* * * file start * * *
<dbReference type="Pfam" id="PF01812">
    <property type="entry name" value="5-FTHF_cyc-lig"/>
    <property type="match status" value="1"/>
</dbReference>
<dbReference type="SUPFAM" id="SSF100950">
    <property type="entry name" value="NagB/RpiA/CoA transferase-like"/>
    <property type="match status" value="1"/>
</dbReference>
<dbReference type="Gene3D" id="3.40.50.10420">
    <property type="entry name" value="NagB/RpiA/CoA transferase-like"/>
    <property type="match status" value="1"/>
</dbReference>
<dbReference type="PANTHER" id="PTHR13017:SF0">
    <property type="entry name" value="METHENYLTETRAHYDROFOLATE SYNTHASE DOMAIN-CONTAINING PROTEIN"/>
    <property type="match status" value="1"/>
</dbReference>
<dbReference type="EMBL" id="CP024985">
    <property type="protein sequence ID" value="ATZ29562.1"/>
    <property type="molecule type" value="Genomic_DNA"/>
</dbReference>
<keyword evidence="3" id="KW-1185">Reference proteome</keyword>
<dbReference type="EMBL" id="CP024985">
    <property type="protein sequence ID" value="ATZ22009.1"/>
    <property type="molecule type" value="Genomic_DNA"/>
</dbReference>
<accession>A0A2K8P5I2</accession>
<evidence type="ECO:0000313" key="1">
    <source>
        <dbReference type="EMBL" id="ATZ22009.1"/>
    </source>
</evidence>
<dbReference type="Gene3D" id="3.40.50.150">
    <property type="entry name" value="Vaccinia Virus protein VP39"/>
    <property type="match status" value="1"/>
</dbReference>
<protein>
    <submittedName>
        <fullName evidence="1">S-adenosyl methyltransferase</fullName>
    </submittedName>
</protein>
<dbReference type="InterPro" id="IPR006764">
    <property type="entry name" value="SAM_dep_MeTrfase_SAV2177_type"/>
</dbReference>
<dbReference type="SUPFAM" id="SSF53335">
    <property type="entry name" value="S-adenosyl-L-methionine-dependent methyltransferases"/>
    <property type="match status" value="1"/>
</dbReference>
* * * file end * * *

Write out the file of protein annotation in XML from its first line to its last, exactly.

<dbReference type="Pfam" id="PF01812">
    <property type="entry name" value="5-FTHF_cyc-lig"/>
    <property type="match status" value="1"/>
</dbReference>
<dbReference type="SUPFAM" id="SSF100950">
    <property type="entry name" value="NagB/RpiA/CoA transferase-like"/>
    <property type="match status" value="1"/>
</dbReference>
<dbReference type="Gene3D" id="3.40.50.10420">
    <property type="entry name" value="NagB/RpiA/CoA transferase-like"/>
    <property type="match status" value="1"/>
</dbReference>
<dbReference type="PANTHER" id="PTHR13017:SF0">
    <property type="entry name" value="METHENYLTETRAHYDROFOLATE SYNTHASE DOMAIN-CONTAINING PROTEIN"/>
    <property type="match status" value="1"/>
</dbReference>
<dbReference type="EMBL" id="CP024985">
    <property type="protein sequence ID" value="ATZ29562.1"/>
    <property type="molecule type" value="Genomic_DNA"/>
</dbReference>
<keyword evidence="3" id="KW-1185">Reference proteome</keyword>
<dbReference type="EMBL" id="CP024985">
    <property type="protein sequence ID" value="ATZ22009.1"/>
    <property type="molecule type" value="Genomic_DNA"/>
</dbReference>
<accession>A0A2K8P5I2</accession>
<evidence type="ECO:0000313" key="1">
    <source>
        <dbReference type="EMBL" id="ATZ22009.1"/>
    </source>
</evidence>
<dbReference type="Gene3D" id="3.40.50.150">
    <property type="entry name" value="Vaccinia Virus protein VP39"/>
    <property type="match status" value="1"/>
</dbReference>
<protein>
    <submittedName>
        <fullName evidence="1">S-adenosyl methyltransferase</fullName>
    </submittedName>
</protein>
<dbReference type="InterPro" id="IPR006764">
    <property type="entry name" value="SAM_dep_MeTrfase_SAV2177_type"/>
</dbReference>
<dbReference type="SUPFAM" id="SSF53335">
    <property type="entry name" value="S-adenosyl-L-methionine-dependent methyltransferases"/>
    <property type="match status" value="1"/>
</dbReference>